I’m going to just say, in spite of everything I said, I really only suggested variations or alternatives to what was done in this movie. It wasn’t The Incredible Hulk, where I was trying to figure out if there were even five minutes of film or plot that could be salvaged for a better film. There were good things, too, like how there wasn’t as much Gwyneth, or how we saw Sam Rockwell dance.
Sam Rockwell should have danced more.
Was it an incredible movie? No. But, there are other questions. Did it have the worst story in Marvel? Nope. Did it have the worst cinematography in Marvel? Not by a long shot. Did it have the worst acting in Marvel? Certainly not. The worst direction? Still gonna say no. We don’t love it, we won’t watch it a lot, but this movie gets a level of hatred akin to Attack of the Clones, which it does NOT deserve.
My Final Thoughts:
My thoughts on Iron Man 2 are that it’s not that great a movie, but not as bad as I thought it was. Because I thought it was bad. Like, bottom three of Marvel bad. Which, okay, it’s maybe like bottom four, but still, there are elements of this movie that are worthwhile. They just don’t add up to anything worthwhile.
They really start hammering (that counts as a pun, given Thor) the shared universe thing home in this movie, with that extended donut shop scene being the major suspect there. Which detracts from their ability to tell a fully coherent story. But then there’s other stuff too. I can’t tell if it’s Marvel trying to put more action in there, or trying to force the expanded universe in there at the expense of the story.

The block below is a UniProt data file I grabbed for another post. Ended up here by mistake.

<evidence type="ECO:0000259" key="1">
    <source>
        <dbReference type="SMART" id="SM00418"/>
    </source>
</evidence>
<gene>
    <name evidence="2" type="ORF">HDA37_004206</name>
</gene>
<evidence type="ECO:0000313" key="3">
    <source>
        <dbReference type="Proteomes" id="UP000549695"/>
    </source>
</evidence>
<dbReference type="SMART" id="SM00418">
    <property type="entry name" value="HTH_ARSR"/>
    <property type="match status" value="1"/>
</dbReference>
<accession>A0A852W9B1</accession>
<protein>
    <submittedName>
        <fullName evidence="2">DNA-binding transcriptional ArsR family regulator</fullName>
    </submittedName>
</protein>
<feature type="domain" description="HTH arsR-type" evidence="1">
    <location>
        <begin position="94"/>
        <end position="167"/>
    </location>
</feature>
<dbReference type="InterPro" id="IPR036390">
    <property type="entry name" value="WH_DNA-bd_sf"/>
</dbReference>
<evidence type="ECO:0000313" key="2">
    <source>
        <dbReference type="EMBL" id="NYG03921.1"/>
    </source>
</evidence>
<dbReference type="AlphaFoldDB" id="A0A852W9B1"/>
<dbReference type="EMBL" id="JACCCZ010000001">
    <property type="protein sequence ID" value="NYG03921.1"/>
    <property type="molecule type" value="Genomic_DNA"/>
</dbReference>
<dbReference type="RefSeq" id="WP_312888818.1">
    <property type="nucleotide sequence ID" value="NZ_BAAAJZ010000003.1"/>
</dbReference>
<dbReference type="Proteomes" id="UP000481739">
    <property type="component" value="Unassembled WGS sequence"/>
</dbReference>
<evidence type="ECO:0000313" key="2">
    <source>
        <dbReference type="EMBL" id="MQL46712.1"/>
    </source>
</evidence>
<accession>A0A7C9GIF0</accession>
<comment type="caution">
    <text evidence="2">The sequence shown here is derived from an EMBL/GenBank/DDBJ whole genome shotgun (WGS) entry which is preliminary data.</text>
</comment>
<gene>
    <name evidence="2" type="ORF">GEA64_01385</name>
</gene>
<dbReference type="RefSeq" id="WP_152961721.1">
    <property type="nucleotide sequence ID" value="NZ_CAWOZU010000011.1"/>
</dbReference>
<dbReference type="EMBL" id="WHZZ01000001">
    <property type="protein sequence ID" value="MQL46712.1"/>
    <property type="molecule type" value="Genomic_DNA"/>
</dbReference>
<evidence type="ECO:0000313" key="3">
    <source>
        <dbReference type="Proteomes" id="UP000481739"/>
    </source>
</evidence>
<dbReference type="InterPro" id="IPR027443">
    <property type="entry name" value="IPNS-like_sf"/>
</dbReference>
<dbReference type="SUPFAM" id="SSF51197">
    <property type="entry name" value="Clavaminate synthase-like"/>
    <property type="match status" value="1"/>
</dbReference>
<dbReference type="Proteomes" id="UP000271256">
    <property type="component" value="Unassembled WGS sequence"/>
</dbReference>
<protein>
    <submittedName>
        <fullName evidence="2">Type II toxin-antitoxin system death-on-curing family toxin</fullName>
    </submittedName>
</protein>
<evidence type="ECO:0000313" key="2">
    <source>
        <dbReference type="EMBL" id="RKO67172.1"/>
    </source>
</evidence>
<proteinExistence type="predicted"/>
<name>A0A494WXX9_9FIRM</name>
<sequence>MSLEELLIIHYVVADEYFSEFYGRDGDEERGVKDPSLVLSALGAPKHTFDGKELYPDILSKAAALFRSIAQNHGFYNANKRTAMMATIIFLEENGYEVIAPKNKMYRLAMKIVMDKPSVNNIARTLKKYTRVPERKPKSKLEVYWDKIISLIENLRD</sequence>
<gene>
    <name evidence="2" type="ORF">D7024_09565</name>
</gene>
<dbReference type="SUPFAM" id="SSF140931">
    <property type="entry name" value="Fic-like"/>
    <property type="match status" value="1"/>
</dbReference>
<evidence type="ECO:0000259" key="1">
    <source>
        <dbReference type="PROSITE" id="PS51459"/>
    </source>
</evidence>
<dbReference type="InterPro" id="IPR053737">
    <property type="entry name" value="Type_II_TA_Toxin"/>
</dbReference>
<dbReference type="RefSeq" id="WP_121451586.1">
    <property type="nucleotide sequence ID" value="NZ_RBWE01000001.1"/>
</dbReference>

There’s a good story in here that isn’t fully realized. Tony, dealing with everyone knowing that he’s Iron Man, trying to publicly keep up the playboy/celebrity life, while also slowly self-destructing — it’s a good story. But the film doesn’t care about that.
And Mickey Rourke, despite seeming like a good choice as a villain at the time, was actually pretty terrible. Because of what they chose to do with the villain. Which is not really make him a threat whatsoever. It seems like most of Tony’s villains in this franchise are demons he brought about. The movie sets up Whiplash as something that was inevitable but happened at the exact right time for a sequel. And then he spends the whole movie on the sidelines. Which would be cool, if only the personal side of Tony’s story mattered to them. They literally solve his problems by a random injection from SHIELD and him discovering a new element. That’s not how you tell a good story.
This is a tough one to rate for me, because its heart is in the right place, and it seems like this is more Marvel fucking it up than Favreau. As evidenced by him leaving after this one. I don’t think this movie deserves scorn, but it also doesn’t deserve praise or a strong defense. This movie’s problems show. Very openly. Your main character is a pitiful, depressed sad sack for most of the movie. And while he’s slowly dying, we cut to the villain sitting in a room, typing a computer and making comic relief with Sam Rockwell.
Think about how much of this movie is the forcing in of the Avengers and universe set up. Scarlett Johansson, the diner scene, the entire Captain America scene in the garage, the end — these are scenes that could have been used to further this film’s plot along. And told Tony’s story a little better than it was. But even then, a lot of that stuff wasn’t even that interesting anyway. So I don’t even know how to rate this.
I feel like this film is a decent enough misfire. It’s an overall better movie than the third one, but not nearly as entertaining. It’s kind of weird how these Iron Man movies just aren’t that great outside of Robert Downey Jr.
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Tomorrow we start Thor.
(See the rest of Fun with Franchises here.)